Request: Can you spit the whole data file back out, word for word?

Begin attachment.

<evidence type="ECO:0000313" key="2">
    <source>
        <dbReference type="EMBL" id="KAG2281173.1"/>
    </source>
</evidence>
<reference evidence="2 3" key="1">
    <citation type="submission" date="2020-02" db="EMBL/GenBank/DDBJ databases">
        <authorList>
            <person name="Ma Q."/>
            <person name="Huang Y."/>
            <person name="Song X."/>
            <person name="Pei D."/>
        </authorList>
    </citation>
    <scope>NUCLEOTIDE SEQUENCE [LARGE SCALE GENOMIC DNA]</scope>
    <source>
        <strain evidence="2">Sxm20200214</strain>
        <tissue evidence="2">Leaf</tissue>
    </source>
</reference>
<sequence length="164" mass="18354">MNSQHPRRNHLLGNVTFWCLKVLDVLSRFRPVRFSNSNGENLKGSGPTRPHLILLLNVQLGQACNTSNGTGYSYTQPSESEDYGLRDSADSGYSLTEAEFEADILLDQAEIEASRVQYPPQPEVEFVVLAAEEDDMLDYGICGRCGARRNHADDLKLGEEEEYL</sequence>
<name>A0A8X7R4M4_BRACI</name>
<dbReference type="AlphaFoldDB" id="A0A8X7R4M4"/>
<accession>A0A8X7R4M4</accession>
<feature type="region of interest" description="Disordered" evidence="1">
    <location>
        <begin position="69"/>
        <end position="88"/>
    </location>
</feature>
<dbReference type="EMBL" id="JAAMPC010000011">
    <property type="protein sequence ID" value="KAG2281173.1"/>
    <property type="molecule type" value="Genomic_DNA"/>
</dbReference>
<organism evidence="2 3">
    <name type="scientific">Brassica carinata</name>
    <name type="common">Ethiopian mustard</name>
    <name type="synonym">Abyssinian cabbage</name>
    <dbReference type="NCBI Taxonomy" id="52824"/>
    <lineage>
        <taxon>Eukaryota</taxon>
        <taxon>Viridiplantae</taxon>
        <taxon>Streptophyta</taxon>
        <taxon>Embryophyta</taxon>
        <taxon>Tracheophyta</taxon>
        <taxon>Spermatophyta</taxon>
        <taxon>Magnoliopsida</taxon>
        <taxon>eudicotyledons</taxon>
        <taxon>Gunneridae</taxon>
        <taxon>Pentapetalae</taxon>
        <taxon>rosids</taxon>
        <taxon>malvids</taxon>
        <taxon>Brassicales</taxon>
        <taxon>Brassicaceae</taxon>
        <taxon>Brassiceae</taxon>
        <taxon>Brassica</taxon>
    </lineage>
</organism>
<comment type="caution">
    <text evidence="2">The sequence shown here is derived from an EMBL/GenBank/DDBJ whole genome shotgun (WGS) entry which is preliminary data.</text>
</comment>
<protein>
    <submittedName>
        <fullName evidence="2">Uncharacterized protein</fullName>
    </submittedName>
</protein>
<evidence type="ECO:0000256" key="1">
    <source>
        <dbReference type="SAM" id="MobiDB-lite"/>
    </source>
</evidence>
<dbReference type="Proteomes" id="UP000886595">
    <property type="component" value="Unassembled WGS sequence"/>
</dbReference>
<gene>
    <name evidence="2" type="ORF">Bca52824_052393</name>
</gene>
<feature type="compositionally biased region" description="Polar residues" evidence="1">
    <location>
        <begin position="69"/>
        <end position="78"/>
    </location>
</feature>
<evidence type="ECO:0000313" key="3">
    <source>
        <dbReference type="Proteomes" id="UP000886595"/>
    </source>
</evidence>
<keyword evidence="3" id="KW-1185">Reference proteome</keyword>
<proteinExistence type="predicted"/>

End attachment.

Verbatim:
<evidence type="ECO:0000313" key="2">
    <source>
        <dbReference type="EMBL" id="KAG2281173.1"/>
    </source>
</evidence>
<reference evidence="2 3" key="1">
    <citation type="submission" date="2020-02" db="EMBL/GenBank/DDBJ databases">
        <authorList>
            <person name="Ma Q."/>
            <person name="Huang Y."/>
            <person name="Song X."/>
            <person name="Pei D."/>
        </authorList>
    </citation>
    <scope>NUCLEOTIDE SEQUENCE [LARGE SCALE GENOMIC DNA]</scope>
    <source>
        <strain evidence="2">Sxm20200214</strain>
        <tissue evidence="2">Leaf</tissue>
    </source>
</reference>
<sequence length="164" mass="18354">MNSQHPRRNHLLGNVTFWCLKVLDVLSRFRPVRFSNSNGENLKGSGPTRPHLILLLNVQLGQACNTSNGTGYSYTQPSESEDYGLRDSADSGYSLTEAEFEADILLDQAEIEASRVQYPPQPEVEFVVLAAEEDDMLDYGICGRCGARRNHADDLKLGEEEEYL</sequence>
<name>A0A8X7R4M4_BRACI</name>
<dbReference type="AlphaFoldDB" id="A0A8X7R4M4"/>
<accession>A0A8X7R4M4</accession>
<feature type="region of interest" description="Disordered" evidence="1">
    <location>
        <begin position="69"/>
        <end position="88"/>
    </location>
</feature>
<dbReference type="EMBL" id="JAAMPC010000011">
    <property type="protein sequence ID" value="KAG2281173.1"/>
    <property type="molecule type" value="Genomic_DNA"/>
</dbReference>
<organism evidence="2 3">
    <name type="scientific">Brassica carinata</name>
    <name type="common">Ethiopian mustard</name>
    <name type="synonym">Abyssinian cabbage</name>
    <dbReference type="NCBI Taxonomy" id="52824"/>
    <lineage>
        <taxon>Eukaryota</taxon>
        <taxon>Viridiplantae</taxon>
        <taxon>Streptophyta</taxon>
        <taxon>Embryophyta</taxon>
        <taxon>Tracheophyta</taxon>
        <taxon>Spermatophyta</taxon>
        <taxon>Magnoliopsida</taxon>
        <taxon>eudicotyledons</taxon>
        <taxon>Gunneridae</taxon>
        <taxon>Pentapetalae</taxon>
        <taxon>rosids</taxon>
        <taxon>malvids</taxon>
        <taxon>Brassicales</taxon>
        <taxon>Brassicaceae</taxon>
        <taxon>Brassiceae</taxon>
        <taxon>Brassica</taxon>
    </lineage>
</organism>
<comment type="caution">
    <text evidence="2">The sequence shown here is derived from an EMBL/GenBank/DDBJ whole genome shotgun (WGS) entry which is preliminary data.</text>
</comment>
<protein>
    <submittedName>
        <fullName evidence="2">Uncharacterized protein</fullName>
    </submittedName>
</protein>
<evidence type="ECO:0000256" key="1">
    <source>
        <dbReference type="SAM" id="MobiDB-lite"/>
    </source>
</evidence>
<dbReference type="Proteomes" id="UP000886595">
    <property type="component" value="Unassembled WGS sequence"/>
</dbReference>
<gene>
    <name evidence="2" type="ORF">Bca52824_052393</name>
</gene>
<feature type="compositionally biased region" description="Polar residues" evidence="1">
    <location>
        <begin position="69"/>
        <end position="78"/>
    </location>
</feature>
<evidence type="ECO:0000313" key="3">
    <source>
        <dbReference type="Proteomes" id="UP000886595"/>
    </source>
</evidence>
<keyword evidence="3" id="KW-1185">Reference proteome</keyword>
<proteinExistence type="predicted"/>